we are moving in a protectionist defensive posture, we can't grow.
When we experience threat or fear, our bodies react
chemically. The hypothalamus reacts to perceived threat and sends a warning
message to the pituitary. Tell the
adrenal glands to flood the system, and every cell gets the message: "Fight or Flight or Freeze." The
energy and attention of the entire body then goes out to the extremities.
Muscles tense and prepare the bones for action. The viscera, the internal
organs in the chest cavity and abdomen almost shut down. Digestion slows or
stops, activity in the immune system recedes. Those are the systems for growth,
not for protection.
Blood in the brain moves from the frontal cortex, the rational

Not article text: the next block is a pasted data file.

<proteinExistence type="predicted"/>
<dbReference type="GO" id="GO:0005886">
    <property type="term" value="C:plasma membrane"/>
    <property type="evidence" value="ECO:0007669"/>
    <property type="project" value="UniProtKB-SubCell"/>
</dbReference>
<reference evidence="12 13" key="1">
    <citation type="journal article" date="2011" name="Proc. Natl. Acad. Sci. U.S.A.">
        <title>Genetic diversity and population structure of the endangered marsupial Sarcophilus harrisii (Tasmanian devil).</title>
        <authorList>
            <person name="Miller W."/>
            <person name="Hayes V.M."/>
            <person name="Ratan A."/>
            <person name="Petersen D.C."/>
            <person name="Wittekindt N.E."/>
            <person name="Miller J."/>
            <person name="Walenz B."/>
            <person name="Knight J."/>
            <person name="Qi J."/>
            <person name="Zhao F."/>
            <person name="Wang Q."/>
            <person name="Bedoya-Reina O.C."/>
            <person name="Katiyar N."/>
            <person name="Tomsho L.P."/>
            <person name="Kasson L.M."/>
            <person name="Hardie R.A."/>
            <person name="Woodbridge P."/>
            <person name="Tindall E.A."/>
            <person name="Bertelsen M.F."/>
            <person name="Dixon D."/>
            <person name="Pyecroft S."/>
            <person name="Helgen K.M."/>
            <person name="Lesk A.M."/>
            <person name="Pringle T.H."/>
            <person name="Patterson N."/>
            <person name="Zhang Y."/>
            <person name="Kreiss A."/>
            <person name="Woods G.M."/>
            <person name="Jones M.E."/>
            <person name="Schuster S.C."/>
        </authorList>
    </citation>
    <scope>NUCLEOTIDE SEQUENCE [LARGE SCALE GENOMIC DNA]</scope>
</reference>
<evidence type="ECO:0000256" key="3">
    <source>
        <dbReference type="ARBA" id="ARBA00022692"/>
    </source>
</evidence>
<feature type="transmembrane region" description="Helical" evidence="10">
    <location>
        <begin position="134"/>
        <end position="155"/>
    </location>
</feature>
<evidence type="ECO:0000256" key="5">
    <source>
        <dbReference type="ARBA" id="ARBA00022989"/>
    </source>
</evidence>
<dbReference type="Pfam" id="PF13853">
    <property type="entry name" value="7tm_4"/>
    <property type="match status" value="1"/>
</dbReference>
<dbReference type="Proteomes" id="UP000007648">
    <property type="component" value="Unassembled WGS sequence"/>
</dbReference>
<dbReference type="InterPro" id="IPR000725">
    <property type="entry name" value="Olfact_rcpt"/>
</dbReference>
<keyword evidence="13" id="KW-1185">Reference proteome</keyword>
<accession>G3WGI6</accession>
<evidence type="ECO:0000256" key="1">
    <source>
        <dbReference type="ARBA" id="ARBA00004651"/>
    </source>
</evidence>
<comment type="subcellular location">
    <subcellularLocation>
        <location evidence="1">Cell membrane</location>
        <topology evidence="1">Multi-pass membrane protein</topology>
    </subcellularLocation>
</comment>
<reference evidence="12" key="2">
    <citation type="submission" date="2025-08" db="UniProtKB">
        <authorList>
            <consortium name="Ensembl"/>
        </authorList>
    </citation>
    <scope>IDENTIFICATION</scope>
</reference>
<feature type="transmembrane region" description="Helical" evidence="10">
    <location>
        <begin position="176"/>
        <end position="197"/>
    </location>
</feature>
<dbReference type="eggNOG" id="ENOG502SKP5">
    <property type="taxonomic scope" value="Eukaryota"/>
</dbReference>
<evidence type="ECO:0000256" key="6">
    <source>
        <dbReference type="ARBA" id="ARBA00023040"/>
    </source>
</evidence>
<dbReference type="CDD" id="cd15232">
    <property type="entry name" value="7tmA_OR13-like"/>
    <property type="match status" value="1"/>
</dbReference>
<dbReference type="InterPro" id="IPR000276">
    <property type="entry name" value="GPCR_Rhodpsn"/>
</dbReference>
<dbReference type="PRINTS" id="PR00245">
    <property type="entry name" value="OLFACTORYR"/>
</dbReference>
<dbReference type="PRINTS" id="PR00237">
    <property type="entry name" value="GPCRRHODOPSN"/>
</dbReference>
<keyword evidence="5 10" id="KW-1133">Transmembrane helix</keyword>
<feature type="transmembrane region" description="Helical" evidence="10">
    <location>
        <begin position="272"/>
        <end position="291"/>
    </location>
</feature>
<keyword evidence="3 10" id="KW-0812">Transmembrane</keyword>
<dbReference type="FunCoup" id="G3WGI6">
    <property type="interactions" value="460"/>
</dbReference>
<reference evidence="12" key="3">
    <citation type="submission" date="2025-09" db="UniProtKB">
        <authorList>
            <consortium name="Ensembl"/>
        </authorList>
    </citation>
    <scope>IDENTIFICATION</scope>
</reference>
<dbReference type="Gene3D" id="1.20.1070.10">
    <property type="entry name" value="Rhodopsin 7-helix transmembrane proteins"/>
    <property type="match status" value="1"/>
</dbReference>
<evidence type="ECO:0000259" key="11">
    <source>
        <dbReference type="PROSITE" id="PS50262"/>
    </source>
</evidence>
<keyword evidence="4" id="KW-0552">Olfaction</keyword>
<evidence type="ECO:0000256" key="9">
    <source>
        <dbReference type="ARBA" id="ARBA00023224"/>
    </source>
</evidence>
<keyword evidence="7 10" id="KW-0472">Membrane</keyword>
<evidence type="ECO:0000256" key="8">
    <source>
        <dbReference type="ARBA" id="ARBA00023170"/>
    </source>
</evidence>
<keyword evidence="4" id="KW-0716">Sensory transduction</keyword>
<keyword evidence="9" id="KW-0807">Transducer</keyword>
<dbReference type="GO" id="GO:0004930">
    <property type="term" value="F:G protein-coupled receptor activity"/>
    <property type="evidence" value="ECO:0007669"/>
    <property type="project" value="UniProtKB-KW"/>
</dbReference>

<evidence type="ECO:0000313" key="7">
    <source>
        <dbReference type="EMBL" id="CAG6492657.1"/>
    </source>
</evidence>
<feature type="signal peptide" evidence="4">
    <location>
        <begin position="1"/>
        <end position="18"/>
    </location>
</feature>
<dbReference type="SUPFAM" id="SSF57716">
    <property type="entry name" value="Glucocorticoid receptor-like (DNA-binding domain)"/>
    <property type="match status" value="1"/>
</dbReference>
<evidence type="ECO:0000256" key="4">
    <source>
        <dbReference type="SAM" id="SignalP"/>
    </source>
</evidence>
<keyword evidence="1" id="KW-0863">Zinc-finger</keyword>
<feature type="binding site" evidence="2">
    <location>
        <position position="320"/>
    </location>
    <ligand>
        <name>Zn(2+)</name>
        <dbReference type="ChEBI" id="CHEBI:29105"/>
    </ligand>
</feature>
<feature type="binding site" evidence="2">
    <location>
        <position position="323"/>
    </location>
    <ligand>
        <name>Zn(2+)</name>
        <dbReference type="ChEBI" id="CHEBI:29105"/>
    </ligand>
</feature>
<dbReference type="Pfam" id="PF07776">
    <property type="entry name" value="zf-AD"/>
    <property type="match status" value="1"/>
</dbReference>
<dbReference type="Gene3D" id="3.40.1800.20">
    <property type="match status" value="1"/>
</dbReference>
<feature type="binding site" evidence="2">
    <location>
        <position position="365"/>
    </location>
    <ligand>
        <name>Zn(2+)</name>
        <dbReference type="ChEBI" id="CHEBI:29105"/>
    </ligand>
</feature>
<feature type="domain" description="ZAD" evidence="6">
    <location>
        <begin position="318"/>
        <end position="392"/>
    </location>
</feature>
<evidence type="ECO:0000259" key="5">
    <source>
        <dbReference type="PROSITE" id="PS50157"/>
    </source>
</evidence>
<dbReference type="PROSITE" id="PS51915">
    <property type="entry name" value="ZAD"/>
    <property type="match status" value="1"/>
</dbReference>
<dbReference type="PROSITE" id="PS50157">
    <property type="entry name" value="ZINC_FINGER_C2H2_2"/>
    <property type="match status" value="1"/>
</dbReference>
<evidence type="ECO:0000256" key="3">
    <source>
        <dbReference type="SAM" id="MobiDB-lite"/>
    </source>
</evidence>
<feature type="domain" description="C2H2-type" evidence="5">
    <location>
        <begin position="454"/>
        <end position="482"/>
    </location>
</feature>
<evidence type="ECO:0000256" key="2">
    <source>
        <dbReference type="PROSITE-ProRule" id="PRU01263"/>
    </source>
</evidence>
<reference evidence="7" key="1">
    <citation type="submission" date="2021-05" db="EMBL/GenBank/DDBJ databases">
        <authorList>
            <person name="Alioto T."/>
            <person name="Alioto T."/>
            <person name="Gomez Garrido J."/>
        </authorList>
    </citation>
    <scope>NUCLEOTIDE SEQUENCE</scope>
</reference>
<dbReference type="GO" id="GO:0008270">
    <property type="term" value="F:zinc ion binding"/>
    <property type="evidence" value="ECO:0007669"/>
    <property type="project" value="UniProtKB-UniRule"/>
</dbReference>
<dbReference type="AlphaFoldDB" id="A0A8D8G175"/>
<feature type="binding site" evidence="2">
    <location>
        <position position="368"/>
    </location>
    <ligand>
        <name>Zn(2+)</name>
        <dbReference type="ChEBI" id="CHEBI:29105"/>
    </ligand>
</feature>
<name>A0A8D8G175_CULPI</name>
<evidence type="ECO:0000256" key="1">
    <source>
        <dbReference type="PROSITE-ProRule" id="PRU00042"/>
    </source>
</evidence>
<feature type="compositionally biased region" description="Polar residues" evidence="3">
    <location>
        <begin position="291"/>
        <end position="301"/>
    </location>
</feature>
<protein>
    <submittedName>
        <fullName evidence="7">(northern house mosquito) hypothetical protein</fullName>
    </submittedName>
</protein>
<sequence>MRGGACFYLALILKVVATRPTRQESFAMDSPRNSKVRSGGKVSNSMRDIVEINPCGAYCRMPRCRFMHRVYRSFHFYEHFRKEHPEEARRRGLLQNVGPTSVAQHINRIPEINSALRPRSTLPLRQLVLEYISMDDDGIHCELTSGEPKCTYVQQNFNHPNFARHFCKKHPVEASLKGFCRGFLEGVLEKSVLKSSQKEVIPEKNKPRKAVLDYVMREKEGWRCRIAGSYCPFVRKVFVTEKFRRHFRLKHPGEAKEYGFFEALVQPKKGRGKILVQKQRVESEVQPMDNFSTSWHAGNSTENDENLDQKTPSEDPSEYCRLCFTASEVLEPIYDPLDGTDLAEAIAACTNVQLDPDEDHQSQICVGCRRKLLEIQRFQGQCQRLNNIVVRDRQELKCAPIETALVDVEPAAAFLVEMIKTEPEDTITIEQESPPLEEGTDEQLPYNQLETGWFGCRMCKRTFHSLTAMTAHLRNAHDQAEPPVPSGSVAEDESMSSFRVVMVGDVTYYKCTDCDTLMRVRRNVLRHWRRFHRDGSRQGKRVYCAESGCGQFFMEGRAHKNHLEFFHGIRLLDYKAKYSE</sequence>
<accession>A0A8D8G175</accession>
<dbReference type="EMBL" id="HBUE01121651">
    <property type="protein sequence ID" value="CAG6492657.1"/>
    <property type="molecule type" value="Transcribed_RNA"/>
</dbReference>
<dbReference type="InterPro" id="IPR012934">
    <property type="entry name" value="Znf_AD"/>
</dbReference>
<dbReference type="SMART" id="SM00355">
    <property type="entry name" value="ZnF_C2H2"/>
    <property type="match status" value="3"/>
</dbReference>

executive brain, to the more primitive reflexive area of the brain. Under
stress we get stupider and reactive. Do you ever remember taking an exam when
you were very nervous, and you just couldn't think?
Whenever we live with constant threat or repeated fears,
adrenal levels rise in our bodies. Then we begin to experience chronic anxiety,
and our immune systems become compromised. One study estimates that 60 to 90
percent of doctors' office visits have something to do with stress-related
A society that gets a steady diet of fear and threat will
become chronically anxious and reactive. It will get stupider and more
defensive. It will compromise its immune system and become vulnerable to
internal viruses of self-centered dysfunction. That's what Isaiah saw happening
to his people.
But Isaiah and Jesus offer good news to an anxious people.
The answer is love, especially love of neighbor—compassion and generosity.
Let's go back to the human body. The pituitary is the master